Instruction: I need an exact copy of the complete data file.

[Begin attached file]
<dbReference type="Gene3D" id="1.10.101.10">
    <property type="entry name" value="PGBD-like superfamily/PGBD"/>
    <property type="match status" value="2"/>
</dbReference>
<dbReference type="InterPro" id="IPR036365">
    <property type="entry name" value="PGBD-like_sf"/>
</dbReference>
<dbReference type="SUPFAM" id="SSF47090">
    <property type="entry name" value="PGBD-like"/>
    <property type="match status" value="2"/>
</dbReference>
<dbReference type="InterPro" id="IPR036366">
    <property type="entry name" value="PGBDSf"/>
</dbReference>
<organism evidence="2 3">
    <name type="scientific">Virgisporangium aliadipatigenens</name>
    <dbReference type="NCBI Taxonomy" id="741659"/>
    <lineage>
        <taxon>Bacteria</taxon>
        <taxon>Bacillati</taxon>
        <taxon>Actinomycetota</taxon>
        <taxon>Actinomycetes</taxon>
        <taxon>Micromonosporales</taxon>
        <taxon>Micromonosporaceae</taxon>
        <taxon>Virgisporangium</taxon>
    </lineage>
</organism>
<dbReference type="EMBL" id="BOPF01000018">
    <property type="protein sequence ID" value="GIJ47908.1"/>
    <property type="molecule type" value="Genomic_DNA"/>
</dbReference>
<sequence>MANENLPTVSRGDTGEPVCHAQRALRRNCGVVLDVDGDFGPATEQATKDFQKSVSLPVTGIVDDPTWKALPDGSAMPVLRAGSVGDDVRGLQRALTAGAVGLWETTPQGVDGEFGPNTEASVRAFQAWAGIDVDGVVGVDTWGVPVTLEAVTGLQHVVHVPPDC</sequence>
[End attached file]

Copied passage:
<dbReference type="Gene3D" id="1.10.101.10">
    <property type="entry name" value="PGBD-like superfamily/PGBD"/>
    <property type="match status" value="2"/>
</dbReference>
<dbReference type="InterPro" id="IPR036365">
    <property type="entry name" value="PGBD-like_sf"/>
</dbReference>
<dbReference type="SUPFAM" id="SSF47090">
    <property type="entry name" value="PGBD-like"/>
    <property type="match status" value="2"/>
</dbReference>
<dbReference type="InterPro" id="IPR036366">
    <property type="entry name" value="PGBDSf"/>
</dbReference>
<organism evidence="2 3">
    <name type="scientific">Virgisporangium aliadipatigenens</name>
    <dbReference type="NCBI Taxonomy" id="741659"/>
    <lineage>
        <taxon>Bacteria</taxon>
        <taxon>Bacillati</taxon>
        <taxon>Actinomycetota</taxon>
        <taxon>Actinomycetes</taxon>
        <taxon>Micromonosporales</taxon>
        <taxon>Micromonosporaceae</taxon>
        <taxon>Virgisporangium</taxon>
    </lineage>
</organism>
<dbReference type="EMBL" id="BOPF01000018">
    <property type="protein sequence ID" value="GIJ47908.1"/>
    <property type="molecule type" value="Genomic_DNA"/>
</dbReference>
<sequence>MANENLPTVSRGDTGEPVCHAQRALRRNCGVVLDVDGDFGPATEQATKDFQKSVSLPVTGIVDDPTWKALPDGSAMPVLRAGSVGDDVRGLQRALTAGAVGLWETTPQGVDGEFGPNTEASVRAFQAWAGIDVDGVVGVDTWGVPVTLEAVTGLQHVVHVPPDC</sequence>